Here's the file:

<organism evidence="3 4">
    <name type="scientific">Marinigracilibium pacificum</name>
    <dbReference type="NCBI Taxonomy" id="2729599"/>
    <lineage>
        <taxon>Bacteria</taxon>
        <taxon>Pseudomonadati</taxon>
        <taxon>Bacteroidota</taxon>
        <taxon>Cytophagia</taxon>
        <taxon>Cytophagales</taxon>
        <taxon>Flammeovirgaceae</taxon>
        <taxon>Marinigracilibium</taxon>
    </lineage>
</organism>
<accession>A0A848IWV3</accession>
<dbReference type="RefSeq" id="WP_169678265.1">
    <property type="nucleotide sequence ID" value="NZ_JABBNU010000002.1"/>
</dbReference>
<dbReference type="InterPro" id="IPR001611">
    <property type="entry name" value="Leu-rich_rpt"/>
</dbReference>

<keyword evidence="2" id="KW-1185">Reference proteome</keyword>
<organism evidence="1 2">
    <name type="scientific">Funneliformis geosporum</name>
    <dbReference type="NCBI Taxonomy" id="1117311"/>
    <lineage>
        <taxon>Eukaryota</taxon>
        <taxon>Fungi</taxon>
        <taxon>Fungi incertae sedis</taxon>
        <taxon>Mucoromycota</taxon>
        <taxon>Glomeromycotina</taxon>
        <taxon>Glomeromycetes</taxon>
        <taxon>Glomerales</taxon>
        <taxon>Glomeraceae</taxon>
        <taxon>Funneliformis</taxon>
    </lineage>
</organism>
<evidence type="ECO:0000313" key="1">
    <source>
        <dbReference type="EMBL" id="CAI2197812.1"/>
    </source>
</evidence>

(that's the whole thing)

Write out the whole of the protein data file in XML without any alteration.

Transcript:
<organism evidence="3 4">
    <name type="scientific">Marinigracilibium pacificum</name>
    <dbReference type="NCBI Taxonomy" id="2729599"/>
    <lineage>
        <taxon>Bacteria</taxon>
        <taxon>Pseudomonadati</taxon>
        <taxon>Bacteroidota</taxon>
        <taxon>Cytophagia</taxon>
        <taxon>Cytophagales</taxon>
        <taxon>Flammeovirgaceae</taxon>
        <taxon>Marinigracilibium</taxon>
    </lineage>
</organism>
<accession>A0A848IWV3</accession>
<dbReference type="RefSeq" id="WP_169678265.1">
    <property type="nucleotide sequence ID" value="NZ_JABBNU010000002.1"/>
</dbReference>
<dbReference type="InterPro" id="IPR001611">
    <property type="entry name" value="Leu-rich_rpt"/>
</dbReference>

<keyword evidence="2" id="KW-1185">Reference proteome</keyword>
<organism evidence="1 2">
    <name type="scientific">Funneliformis geosporum</name>
    <dbReference type="NCBI Taxonomy" id="1117311"/>
    <lineage>
        <taxon>Eukaryota</taxon>
        <taxon>Fungi</taxon>
        <taxon>Fungi incertae sedis</taxon>
        <taxon>Mucoromycota</taxon>
        <taxon>Glomeromycotina</taxon>
        <taxon>Glomeromycetes</taxon>
        <taxon>Glomerales</taxon>
        <taxon>Glomeraceae</taxon>
        <taxon>Funneliformis</taxon>
    </lineage>
</organism>
<evidence type="ECO:0000313" key="1">
    <source>
        <dbReference type="EMBL" id="CAI2197812.1"/>
    </source>
</evidence>